Voting has begun in Iraq’s parliamentary elections for members of the security forces, civil servants, and the prison population.
Ordinary Iraqis go to the polls at the weekend, when soldiers and the police will be needed to ensure the vote passes off without violence.
The campaign has been mostly peaceful, with only one candidate killed , and the al-Qaeda threat to make mayhem has not materialised yet. Iraq’s science minister says 2005 was all about affirming your identity at the polls; this time it is about getting a useful government that improves people’s daily lives. This officer voted early;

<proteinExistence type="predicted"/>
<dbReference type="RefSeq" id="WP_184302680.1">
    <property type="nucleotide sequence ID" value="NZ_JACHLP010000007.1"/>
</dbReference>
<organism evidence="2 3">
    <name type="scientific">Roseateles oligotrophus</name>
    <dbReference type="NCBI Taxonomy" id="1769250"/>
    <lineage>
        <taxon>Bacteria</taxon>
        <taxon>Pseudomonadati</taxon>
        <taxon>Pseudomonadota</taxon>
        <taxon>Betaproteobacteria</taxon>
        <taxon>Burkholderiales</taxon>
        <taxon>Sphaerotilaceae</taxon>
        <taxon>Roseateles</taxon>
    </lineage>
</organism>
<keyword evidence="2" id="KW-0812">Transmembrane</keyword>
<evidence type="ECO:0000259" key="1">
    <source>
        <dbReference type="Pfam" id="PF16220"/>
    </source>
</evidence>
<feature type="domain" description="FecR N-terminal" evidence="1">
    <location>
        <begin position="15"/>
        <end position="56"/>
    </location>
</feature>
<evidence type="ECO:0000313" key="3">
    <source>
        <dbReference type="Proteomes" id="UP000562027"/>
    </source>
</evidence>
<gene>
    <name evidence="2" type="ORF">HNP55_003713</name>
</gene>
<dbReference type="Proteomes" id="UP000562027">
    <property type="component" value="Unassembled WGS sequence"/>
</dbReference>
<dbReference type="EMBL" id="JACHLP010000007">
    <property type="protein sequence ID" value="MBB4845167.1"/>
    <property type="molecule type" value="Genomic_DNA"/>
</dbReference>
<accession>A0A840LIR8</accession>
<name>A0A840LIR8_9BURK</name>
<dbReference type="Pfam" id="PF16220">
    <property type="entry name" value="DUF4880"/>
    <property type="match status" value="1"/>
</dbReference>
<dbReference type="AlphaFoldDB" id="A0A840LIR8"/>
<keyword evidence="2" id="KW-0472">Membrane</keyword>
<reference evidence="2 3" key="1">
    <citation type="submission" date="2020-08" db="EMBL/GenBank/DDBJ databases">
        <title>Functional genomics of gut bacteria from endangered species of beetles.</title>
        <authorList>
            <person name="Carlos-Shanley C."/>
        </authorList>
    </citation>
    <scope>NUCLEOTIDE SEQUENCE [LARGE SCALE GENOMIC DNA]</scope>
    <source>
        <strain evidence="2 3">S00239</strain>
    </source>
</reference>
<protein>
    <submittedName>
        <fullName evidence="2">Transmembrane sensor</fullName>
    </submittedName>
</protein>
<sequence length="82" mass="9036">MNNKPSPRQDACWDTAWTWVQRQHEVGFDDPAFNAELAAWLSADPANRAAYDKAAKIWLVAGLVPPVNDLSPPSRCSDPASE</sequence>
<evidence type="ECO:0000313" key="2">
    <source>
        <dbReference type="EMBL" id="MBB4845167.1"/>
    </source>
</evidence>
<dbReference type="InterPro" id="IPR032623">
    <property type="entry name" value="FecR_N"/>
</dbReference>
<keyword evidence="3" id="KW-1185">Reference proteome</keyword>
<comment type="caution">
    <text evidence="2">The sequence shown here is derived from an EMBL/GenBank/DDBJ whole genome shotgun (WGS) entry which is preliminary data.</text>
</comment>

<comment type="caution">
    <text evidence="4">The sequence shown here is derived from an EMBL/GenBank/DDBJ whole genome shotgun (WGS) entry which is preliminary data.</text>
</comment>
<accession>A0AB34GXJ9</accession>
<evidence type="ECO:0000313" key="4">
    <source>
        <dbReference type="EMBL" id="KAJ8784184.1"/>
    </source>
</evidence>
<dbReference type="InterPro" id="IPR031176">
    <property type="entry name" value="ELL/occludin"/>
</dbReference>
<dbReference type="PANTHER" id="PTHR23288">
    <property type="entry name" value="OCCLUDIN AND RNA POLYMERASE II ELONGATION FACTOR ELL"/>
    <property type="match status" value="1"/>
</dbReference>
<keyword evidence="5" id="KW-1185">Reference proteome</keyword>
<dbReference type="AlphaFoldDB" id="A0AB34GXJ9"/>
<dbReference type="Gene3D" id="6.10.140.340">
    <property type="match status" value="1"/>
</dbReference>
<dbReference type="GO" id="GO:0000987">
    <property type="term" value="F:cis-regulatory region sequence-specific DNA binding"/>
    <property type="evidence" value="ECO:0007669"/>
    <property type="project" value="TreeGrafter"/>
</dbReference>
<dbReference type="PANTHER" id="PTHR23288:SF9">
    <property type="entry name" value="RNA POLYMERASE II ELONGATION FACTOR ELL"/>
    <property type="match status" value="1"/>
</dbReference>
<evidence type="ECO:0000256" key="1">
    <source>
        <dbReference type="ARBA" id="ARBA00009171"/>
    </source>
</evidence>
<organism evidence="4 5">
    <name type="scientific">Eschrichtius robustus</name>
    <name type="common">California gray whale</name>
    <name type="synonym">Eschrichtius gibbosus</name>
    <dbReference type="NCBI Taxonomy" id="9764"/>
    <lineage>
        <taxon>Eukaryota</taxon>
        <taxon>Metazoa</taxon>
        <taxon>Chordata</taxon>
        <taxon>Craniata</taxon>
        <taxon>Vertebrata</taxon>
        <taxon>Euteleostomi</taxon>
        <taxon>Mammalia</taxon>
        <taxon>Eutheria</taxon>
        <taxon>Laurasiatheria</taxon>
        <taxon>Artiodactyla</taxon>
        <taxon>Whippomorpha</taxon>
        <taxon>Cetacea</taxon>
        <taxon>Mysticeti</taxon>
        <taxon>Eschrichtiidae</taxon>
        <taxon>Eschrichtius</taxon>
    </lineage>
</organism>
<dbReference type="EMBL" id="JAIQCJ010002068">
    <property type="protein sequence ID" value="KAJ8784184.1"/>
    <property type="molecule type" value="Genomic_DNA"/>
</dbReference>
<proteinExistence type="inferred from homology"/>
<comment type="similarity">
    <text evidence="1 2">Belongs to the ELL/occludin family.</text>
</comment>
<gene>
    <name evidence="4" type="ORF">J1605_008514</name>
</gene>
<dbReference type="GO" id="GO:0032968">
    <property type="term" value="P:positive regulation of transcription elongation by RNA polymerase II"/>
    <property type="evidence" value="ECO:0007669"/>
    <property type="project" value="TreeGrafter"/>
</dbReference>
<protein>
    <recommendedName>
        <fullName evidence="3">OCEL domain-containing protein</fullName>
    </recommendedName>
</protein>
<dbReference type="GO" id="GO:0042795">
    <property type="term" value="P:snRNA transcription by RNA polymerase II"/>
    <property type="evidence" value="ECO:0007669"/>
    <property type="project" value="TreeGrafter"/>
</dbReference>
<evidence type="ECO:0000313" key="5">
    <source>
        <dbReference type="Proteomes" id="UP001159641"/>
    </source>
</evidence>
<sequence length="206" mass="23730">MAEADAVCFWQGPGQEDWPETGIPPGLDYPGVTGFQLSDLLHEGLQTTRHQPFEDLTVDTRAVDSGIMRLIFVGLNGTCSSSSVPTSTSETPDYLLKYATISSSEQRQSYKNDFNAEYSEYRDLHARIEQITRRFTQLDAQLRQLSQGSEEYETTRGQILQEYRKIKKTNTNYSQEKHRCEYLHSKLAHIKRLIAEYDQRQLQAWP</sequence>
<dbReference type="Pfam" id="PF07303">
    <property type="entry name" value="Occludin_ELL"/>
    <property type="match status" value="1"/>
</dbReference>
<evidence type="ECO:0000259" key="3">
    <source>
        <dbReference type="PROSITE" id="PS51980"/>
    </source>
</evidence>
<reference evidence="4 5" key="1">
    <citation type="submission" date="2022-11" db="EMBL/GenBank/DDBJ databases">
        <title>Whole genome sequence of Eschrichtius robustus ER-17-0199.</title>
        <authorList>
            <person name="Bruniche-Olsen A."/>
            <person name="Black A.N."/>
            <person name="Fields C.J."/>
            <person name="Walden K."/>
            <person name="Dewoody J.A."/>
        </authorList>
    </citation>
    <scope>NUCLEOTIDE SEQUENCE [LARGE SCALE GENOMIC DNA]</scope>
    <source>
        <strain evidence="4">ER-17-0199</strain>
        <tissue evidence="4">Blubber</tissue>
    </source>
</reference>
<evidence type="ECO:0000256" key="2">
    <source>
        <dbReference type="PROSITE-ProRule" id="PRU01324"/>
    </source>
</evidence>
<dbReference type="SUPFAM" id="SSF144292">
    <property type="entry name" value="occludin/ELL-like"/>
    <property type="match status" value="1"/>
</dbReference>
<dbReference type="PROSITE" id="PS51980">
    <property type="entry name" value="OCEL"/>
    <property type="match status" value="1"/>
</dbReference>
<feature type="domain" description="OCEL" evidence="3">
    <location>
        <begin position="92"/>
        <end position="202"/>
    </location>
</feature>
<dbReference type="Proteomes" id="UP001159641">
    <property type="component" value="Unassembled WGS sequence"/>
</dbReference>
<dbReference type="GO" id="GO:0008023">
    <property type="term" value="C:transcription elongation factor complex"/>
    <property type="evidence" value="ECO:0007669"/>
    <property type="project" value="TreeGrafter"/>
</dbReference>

“Today’s a great day to elect a government and persons who will serve the people, because the state is not representative.”
200,000 security personnel will patrol Baghdad alone for the vote; checkpoints and the controversial explosives detectors are everywhere.
Everyone says this election will determine the nation’s future, as it will put in place the leaders who will run the country after the Americans leave.
They will mainly come from Iraq’s three largest communities, the Sunnis, Shias, and Kurds, and proportional representation means they must be able to work together.
The fierce differences that divide them have not led to the same bloodstained campaign as in 2005, and it seems there’ll be no repeat of the Sunnni boycott on Sunday.